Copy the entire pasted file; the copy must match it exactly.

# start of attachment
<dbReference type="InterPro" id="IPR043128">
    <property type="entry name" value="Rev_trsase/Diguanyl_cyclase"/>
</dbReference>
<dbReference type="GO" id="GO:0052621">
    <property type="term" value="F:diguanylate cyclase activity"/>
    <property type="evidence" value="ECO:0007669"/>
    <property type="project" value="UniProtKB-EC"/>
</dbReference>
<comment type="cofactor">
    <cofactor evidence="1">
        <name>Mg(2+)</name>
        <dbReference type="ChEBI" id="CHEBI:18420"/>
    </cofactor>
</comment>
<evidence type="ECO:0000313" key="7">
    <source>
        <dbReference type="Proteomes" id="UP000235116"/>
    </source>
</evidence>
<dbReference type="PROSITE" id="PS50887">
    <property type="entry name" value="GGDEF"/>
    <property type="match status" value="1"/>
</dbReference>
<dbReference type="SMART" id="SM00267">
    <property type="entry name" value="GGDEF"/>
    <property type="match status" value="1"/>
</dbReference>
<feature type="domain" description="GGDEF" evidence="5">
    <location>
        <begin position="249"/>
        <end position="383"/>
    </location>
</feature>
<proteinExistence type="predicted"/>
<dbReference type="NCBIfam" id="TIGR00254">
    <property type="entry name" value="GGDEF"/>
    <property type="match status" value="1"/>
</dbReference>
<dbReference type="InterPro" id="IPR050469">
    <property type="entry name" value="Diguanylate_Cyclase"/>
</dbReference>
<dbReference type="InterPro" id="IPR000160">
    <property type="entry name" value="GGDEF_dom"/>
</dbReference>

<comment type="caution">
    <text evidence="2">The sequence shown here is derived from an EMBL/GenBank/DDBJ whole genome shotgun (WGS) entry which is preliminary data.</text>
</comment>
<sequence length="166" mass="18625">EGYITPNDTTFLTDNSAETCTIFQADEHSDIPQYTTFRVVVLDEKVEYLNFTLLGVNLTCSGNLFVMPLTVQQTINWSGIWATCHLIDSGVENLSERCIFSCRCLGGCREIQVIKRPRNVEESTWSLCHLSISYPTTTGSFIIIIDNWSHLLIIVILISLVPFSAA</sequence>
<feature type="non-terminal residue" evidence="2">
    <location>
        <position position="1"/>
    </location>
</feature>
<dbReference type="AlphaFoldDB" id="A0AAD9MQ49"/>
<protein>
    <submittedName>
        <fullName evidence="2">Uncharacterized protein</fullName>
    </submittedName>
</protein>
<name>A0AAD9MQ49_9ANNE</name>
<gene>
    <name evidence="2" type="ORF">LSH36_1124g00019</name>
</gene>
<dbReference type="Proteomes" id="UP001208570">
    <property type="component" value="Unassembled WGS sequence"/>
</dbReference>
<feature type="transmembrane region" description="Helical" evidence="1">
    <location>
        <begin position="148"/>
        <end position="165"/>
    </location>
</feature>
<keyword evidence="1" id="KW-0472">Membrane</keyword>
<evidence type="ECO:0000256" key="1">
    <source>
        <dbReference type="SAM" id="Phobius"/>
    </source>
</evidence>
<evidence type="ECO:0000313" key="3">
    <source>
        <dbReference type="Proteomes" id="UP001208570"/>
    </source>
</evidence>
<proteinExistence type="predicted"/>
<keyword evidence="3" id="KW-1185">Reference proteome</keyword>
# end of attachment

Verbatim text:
<dbReference type="InterPro" id="IPR043128">
    <property type="entry name" value="Rev_trsase/Diguanyl_cyclase"/>
</dbReference>
<dbReference type="GO" id="GO:0052621">
    <property type="term" value="F:diguanylate cyclase activity"/>
    <property type="evidence" value="ECO:0007669"/>
    <property type="project" value="UniProtKB-EC"/>
</dbReference>
<comment type="cofactor">
    <cofactor evidence="1">
        <name>Mg(2+)</name>
        <dbReference type="ChEBI" id="CHEBI:18420"/>
    </cofactor>
</comment>
<evidence type="ECO:0000313" key="7">
    <source>
        <dbReference type="Proteomes" id="UP000235116"/>
    </source>
</evidence>
<dbReference type="PROSITE" id="PS50887">
    <property type="entry name" value="GGDEF"/>
    <property type="match status" value="1"/>
</dbReference>
<dbReference type="SMART" id="SM00267">
    <property type="entry name" value="GGDEF"/>
    <property type="match status" value="1"/>
</dbReference>
<feature type="domain" description="GGDEF" evidence="5">
    <location>
        <begin position="249"/>
        <end position="383"/>
    </location>
</feature>
<proteinExistence type="predicted"/>
<dbReference type="NCBIfam" id="TIGR00254">
    <property type="entry name" value="GGDEF"/>
    <property type="match status" value="1"/>
</dbReference>
<dbReference type="InterPro" id="IPR050469">
    <property type="entry name" value="Diguanylate_Cyclase"/>
</dbReference>
<dbReference type="InterPro" id="IPR000160">
    <property type="entry name" value="GGDEF_dom"/>
</dbReference>

<comment type="caution">
    <text evidence="2">The sequence shown here is derived from an EMBL/GenBank/DDBJ whole genome shotgun (WGS) entry which is preliminary data.</text>
</comment>
<sequence length="166" mass="18625">EGYITPNDTTFLTDNSAETCTIFQADEHSDIPQYTTFRVVVLDEKVEYLNFTLLGVNLTCSGNLFVMPLTVQQTINWSGIWATCHLIDSGVENLSERCIFSCRCLGGCREIQVIKRPRNVEESTWSLCHLSISYPTTTGSFIIIIDNWSHLLIIVILISLVPFSAA</sequence>
<feature type="non-terminal residue" evidence="2">
    <location>
        <position position="1"/>
    </location>
</feature>
<dbReference type="AlphaFoldDB" id="A0AAD9MQ49"/>
<protein>
    <submittedName>
        <fullName evidence="2">Uncharacterized protein</fullName>
    </submittedName>
</protein>
<name>A0AAD9MQ49_9ANNE</name>
<gene>
    <name evidence="2" type="ORF">LSH36_1124g00019</name>
</gene>
<dbReference type="Proteomes" id="UP001208570">
    <property type="component" value="Unassembled WGS sequence"/>
</dbReference>
<feature type="transmembrane region" description="Helical" evidence="1">
    <location>
        <begin position="148"/>
        <end position="165"/>
    </location>
</feature>
<keyword evidence="1" id="KW-0472">Membrane</keyword>
<evidence type="ECO:0000256" key="1">
    <source>
        <dbReference type="SAM" id="Phobius"/>
    </source>
</evidence>
<evidence type="ECO:0000313" key="3">
    <source>
        <dbReference type="Proteomes" id="UP001208570"/>
    </source>
</evidence>
<proteinExistence type="predicted"/>
<keyword evidence="3" id="KW-1185">Reference proteome</keyword>